Child safety activities for you and your kids

Safety lessons are the most important ones you can teach your child. Here are a few activities to help you learn together.

Safety Activities for Kids

Lessons about safety are some of the most important ones you teach your child. They start from a very early age, when you tell your crawling baby to keep away from a hot stove or other danger. But what can you do to teach safety when kids are older? Here are a few fun learning activities you can use at home or in the classroom.

* Fire Safety - Stop, Drop, and Roll! This is what you must do if your hair or clothing catches on fire, and is always fun for kids to practice. When you are done dropping and rolling, you can discuss other aspects of fire safety such as prevention (i.e. do not play with matches, etc.).

* Escape Plan - In the event of fire or other emergency, it is important for every family to have a plan for how to escape from their home and where to meet up afterwards. You need to talk about this plan - what exits are there from the building? Which one should you take in what circumstances? How will you get there? You may wish to draw a map, or have each child draw one. You will also need to establish a safe place to meet up once you've made your escape - a street corner? A neighbor's house? You might want to have periodic safety drills. There is an episode of "Elmo's World" (from Sesame Street), available on video, that describes a family's escape plan from their apartment, and manages to make their safety drills seem fun and not scary.



* Stranger Danger - talk about strangers, and discuss with your children what to do in event they become lost (if you cannot find a policeman or store manager, look for a woman with children of her own as she may be more inclined to help) and what they must do if a stranger approaches them on the street (never tell them your name or other personal information; never, ever get in a car or go for a walk with them). Have fun making up a special code word, and tell them that if you ever send anyone to pick them up or with a message from you that this person will always know the code word. Promise them, though, that if at all possible you will always send a relative or someone else they know and trust.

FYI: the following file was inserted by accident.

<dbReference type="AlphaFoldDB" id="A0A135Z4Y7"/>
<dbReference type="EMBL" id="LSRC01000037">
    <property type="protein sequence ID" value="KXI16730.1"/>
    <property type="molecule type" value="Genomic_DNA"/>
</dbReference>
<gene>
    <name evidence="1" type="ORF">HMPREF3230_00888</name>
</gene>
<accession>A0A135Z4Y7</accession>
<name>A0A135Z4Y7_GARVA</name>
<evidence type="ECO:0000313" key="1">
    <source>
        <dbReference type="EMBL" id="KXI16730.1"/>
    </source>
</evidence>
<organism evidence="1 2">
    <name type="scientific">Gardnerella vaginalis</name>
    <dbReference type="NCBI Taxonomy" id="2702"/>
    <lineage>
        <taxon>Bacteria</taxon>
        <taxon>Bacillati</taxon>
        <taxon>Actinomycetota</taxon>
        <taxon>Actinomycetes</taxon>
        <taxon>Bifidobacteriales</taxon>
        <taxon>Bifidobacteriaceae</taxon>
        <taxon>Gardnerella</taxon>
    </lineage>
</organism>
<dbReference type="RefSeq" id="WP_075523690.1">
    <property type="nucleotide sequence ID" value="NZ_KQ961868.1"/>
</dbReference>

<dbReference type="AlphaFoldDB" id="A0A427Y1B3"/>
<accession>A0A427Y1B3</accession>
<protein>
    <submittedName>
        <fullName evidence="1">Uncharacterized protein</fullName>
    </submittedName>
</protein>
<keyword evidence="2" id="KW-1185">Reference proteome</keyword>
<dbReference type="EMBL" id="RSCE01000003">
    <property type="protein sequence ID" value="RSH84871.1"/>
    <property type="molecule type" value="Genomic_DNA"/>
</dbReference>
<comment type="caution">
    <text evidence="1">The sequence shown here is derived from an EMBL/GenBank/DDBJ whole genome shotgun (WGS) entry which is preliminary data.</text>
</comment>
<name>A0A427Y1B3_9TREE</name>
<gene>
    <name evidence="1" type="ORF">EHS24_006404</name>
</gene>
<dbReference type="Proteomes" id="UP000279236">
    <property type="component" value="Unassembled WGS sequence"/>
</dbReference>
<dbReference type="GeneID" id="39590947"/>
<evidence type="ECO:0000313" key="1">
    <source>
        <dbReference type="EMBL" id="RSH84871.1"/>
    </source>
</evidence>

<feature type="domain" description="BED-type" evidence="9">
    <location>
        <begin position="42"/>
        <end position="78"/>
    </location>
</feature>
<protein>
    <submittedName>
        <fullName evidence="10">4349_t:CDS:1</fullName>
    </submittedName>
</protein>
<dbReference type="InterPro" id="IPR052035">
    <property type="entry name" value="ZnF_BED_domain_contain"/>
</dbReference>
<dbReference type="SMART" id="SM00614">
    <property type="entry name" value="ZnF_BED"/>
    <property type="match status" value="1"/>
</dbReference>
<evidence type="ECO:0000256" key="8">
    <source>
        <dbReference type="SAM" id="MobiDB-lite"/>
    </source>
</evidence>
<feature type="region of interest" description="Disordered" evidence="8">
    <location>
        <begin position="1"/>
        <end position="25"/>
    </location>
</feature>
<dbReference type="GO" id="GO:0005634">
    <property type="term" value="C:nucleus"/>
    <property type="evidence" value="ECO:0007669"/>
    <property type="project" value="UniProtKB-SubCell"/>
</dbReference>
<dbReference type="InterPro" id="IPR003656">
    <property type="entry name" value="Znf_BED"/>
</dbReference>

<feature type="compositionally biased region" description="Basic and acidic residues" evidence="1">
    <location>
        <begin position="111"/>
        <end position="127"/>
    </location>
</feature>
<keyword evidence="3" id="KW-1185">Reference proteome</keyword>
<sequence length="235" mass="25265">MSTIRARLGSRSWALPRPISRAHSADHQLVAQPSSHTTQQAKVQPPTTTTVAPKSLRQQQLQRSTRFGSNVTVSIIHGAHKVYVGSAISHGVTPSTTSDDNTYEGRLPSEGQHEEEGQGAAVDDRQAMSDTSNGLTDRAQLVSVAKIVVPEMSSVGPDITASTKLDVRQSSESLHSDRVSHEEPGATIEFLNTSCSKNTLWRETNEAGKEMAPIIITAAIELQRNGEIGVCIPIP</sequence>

* Car Seat Safety - talk about how important it is to be safe in your car, and how this means you need to buckle up in your safety seat or seatbelt. Have them practice buckling a teddy bear into their car seat, and tell them to be sure to remind you to wear your own seatbelt every time you go for a drive. This way they will start to feel a sense of pride and responsibility in their own safety - and in yours as well!

* Telephone Drills - you can start these with preschoolers, using a toy phone. Make sure they know how to dial your home phone number, your cell phone number if you have one, your work number, and 911. Be sure to talk about when to dial 91 - and when not to! But tell them they are always welcome to call you anytime they get scared or anxious. If you keep the lines of communication open when they are small, they might be willing to keep them open when they are big.

© High Speed Ventures 2011